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  9. Kevin Lee
    Joined: Nov 12, 2001
    Posts: 7,440

    Kevin Lee
    Super Moderator
    Staff Member

    You mind your business, cactus1!
     
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  10. Ha! Oh.
     
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  11. I have done it and it works fine. Biggest job I did was for a really rust pitted set of '40 Willys windshield moldings. Brazed and sanded/polished the spots then asked the chrome shop to plate with LOTS of extra copper as a 'sandable primer'. Came out absolutely perfect.

    7-25-2013 6-49-55 AM.jpg
     
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  12. Joe McGlynn
    Joined: Jul 14, 2016
    Posts: 80

    Joe McGlynn

    Make sure there isn't a breeze in the shop, that can easily disrupt the Argon coverage and cause problems. Also, if you're flowing Silicon Bronze over steel to fill pits, you don't need as much heat by far. Make sure you're not re-flowing the steel. Bad gas (or contaminated lines) are a possibility, but unless it's constant in every weld I would suspect poor Argon coverage first. You could also switch to a gas lens on your torch, or if you're already using one then add a Furrick cup that fits over it like the #12 or BBW which have an additional mesh to help direct Argon (and can use higher flow).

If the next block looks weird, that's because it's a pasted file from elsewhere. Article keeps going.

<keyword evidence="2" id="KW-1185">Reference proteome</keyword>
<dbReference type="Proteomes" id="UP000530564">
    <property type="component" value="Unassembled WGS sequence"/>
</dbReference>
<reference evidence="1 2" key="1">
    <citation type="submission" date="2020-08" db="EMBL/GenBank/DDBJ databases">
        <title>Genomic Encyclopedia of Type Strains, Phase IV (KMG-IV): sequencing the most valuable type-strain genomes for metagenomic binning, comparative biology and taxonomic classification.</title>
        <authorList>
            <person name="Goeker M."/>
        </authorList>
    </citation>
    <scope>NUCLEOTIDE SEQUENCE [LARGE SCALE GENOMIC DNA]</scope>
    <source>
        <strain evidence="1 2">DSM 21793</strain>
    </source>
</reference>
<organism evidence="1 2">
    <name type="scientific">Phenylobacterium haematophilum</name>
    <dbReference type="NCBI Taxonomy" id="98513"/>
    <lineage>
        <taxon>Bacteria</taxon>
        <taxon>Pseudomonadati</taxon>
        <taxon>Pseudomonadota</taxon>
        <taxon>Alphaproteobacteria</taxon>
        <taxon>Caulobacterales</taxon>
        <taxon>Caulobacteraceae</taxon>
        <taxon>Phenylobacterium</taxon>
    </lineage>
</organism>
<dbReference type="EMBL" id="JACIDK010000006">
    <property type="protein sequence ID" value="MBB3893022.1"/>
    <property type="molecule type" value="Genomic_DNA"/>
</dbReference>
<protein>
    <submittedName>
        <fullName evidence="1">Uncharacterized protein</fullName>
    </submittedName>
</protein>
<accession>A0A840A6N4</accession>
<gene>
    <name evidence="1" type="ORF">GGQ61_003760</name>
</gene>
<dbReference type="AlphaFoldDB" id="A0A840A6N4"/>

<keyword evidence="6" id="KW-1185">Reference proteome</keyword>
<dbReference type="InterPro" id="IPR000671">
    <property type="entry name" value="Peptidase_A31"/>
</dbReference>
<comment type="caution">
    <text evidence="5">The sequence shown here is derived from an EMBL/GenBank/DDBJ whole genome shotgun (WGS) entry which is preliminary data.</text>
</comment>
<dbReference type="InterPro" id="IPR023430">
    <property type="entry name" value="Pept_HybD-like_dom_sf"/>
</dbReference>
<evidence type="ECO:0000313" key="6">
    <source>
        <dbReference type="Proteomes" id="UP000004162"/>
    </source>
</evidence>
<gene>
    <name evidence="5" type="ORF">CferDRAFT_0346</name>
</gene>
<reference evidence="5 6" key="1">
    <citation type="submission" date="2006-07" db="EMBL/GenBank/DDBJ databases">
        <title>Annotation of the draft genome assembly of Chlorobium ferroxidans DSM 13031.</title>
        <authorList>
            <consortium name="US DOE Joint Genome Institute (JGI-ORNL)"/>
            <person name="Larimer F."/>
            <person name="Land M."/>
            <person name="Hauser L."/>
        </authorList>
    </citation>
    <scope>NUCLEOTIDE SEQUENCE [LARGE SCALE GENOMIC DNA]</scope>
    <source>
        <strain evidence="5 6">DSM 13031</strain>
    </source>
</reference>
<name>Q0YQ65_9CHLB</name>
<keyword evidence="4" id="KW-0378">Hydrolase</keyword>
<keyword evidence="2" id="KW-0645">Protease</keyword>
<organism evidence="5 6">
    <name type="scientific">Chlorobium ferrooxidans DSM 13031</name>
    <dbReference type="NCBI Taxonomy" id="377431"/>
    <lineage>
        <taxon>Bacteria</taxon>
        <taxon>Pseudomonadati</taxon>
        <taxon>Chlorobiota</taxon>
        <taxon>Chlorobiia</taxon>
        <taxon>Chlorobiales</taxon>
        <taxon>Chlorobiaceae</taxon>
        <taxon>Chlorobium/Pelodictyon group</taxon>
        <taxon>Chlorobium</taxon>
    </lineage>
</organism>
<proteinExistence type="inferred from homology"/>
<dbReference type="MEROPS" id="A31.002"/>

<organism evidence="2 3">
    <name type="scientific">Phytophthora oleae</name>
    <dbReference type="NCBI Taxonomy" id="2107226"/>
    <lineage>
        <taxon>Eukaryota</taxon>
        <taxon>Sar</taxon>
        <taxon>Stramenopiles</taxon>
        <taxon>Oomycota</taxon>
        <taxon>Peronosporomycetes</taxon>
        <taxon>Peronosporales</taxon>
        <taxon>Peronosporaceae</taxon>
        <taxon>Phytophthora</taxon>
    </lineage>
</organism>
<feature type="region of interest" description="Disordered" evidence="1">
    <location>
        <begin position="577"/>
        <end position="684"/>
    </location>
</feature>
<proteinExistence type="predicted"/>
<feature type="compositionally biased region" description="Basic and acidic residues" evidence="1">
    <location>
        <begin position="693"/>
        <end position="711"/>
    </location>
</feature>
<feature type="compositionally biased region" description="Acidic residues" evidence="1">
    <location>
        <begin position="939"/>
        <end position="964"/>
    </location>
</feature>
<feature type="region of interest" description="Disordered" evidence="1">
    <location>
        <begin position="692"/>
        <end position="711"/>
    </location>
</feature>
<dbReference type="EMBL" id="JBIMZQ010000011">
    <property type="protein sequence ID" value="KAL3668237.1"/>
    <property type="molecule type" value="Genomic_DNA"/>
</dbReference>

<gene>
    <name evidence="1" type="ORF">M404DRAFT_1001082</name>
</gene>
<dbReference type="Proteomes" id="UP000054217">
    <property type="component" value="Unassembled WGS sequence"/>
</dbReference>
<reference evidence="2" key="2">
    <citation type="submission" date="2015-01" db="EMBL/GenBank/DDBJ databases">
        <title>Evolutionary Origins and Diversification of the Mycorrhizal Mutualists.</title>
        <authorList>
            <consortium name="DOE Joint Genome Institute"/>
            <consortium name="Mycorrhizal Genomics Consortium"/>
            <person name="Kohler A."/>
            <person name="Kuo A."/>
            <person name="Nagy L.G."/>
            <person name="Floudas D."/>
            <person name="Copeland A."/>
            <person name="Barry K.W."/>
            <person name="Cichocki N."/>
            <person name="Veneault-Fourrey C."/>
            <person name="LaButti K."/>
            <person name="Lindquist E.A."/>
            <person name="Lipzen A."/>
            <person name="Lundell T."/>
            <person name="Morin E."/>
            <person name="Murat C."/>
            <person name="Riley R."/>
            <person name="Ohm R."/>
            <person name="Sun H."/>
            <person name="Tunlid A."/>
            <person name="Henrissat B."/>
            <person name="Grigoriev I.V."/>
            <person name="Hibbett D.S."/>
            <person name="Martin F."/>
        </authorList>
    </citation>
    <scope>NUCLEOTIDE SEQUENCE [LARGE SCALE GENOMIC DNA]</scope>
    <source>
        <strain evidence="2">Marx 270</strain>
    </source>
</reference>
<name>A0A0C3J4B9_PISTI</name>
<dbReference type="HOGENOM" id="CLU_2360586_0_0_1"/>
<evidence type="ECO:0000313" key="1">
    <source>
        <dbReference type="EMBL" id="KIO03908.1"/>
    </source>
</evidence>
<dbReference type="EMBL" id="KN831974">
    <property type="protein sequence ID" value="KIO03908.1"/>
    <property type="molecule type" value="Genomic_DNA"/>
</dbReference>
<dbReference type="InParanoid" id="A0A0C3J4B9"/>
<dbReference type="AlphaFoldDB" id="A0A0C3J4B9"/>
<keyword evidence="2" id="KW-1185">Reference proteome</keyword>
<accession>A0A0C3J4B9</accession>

As Unkl Ian says, silver solder is a possibility too (and there are good low-temp 500 degree silver solders) but I would worry about it getting pulled out of the pits during buffing since it's softer.

    Otherwise, should work just fine.
     
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  13. I do my brazing the old-fashioned way with oxy/acetylene. Silver solder is nearly as hard as brazing, much harder than tin/lead solder, no problem with it popping out. But why go to that trouble when simple brazing will do the trick?
     
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  14. Love Silicon Bronze with Tig. Been using it for many years on many projects. My go to rod.
     
  15. Rusty O'Toole
    Joined: Sep 17, 2006
    Posts: 9,601

    Rusty O'Toole
    Member

    No one has suggested body solder, no reason it won't work.
     
  16. Atwater Mike
    Joined: May 31, 2002
    Posts: 10,671

    Atwater Mike
    ALLIANCE MEMBER

    Ha! Body solder...in a small aluminum colored can. Used it to fill small imperfections when chopping the top on my '36 three window.
    Older guys said it couldn't be done...it'd fall out, etc. But in thin passes, it worked like lead...filed like lead...sanded like lead. (its silver color made it LOOK like lead!)
    So...the 'body lead' was really body solder. Never thought of chroming it, though...